For over a century and a half, early American coins and state coppers in particular have been among the most studied of all coins from this hemisphere. They have been sought out, classified, studied, re-studied, re-classified, subjected to every manner of historical and scientific inquiry, and placed in their proper historical and economic contexts. They have been collected by generation after generation of tireless seekers, careful students, and powerful magnates. Despite this searing spotlight of attention by the best and brightest, new discoveries continue to pop up, some admittedly minor, some others quite major.
This is one of those major ones: the first ever recorded marriage of two reverse dies in any state copper series. This piece was clearly not the product of an extraordinary flip-over double strike error, or bizarre overstrike, or post-mint adulteration; it was created by the Company for Coining Coppers, on a press, from a standard Connecticut planchet coined between an anvil and a hammer die, both of which just happened to be 1788-dated reverses. The edge shows no signs of tampering and looks rather like other 1788 Connecticuts. The color, surface quality, strike, and other indications likewise raise no suspicion of tomfoolery. Your cataloger saw this piece in the copper shortly after its discovery. Though puzzled and amazed, the feeling of its authenticity was instant and held up under careful scrutiny.
This coin clearly had to have been specially struck, possibly with the same sort of whimsy that produced MOS (multiple offset strikes) that resemble a compass rose, a shamrock, or other improbable alignments that would have been essentially impossible to occur as a negligent error. It has clearly also been specially preserved. Both sides are smooth glossy light brown, sharp and attractive. Each are fully struck. The F.1 reverse shows rounded edges and an alignment to 6 o'clock, with only about half of the date present. It is in an advanced die state, with a break at the E of INDE, a crack up from the bottom serif of B in LIB, and various raised field artifacts caused by either spalling or clashing. The strike is exceptionally bold, with full shield detail and an unusually well detailed seated figure -- this is not a casually struck coin. The other reverse, Miller Reverse G, is "a classic example of a late state," according to Connecticut student Randy Clark, who continued that, "the lower of the two exergue lines is completely missing on the right, which is actually later than any other image I can conveniently locate." It is aligned to 12 o'clock, with a bold arc of denticles around the bottom from 4 o'clock to 8 o'clock; this is the typical alignment for this die. Some light surface verdigris is present at the right end of the exergue and in various interstices, including the errant planchet cutter mark that runs around most of the coin. The strike is definitely sharp and the surfaces are wholly original. The alignment between the dies is within a few degrees of perfect coin turn.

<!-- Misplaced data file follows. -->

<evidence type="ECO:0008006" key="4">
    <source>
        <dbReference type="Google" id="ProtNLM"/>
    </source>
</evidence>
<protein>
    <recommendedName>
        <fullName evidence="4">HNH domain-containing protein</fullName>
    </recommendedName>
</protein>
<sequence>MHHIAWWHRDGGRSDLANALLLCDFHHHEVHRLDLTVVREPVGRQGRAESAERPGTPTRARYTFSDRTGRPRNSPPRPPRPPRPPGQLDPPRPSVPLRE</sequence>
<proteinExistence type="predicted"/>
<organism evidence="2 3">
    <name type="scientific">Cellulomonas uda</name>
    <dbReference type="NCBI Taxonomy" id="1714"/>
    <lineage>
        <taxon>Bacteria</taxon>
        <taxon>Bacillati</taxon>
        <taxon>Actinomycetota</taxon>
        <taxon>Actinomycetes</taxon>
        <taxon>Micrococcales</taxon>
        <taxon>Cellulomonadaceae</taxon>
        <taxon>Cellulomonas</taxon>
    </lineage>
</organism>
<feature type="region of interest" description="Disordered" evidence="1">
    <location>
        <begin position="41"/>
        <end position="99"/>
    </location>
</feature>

This coin is so unique, so distinctive, that it creates questions of how to classify it. It is, at base, a brand new marriage of known dies, and thus a new Connecticut variety, no matter how or why it was struck. Is it an error? Seemingly not, as the piece is struck so well, and preserved so perfectly, that negligent happenstance doesn't seem like its backstory. If it was preserved on a whim, as a piece de caprice for a coiner, does that make it less of a variety? Surely not, otherwise we would be delisting all dies whose marriage makes no sense (c.f. Ryder-1, Ryder-31, all Connecticut-Machin's mulings, etc., etc.) By all rights, this should be categorized like any other muling of dies known to Miller and later generations of Connecticut collectors: as a new Miller number (i.e. Miller F.1-G), a listing in the canon, a stand-alone Rarity-8 variety. Somewhere, an employee of the Company for Coining Coppers is chuckling.
Thanks to specialists Robert Martin and Randy Clark for their assistance and correspondence during preparation of this catalog description.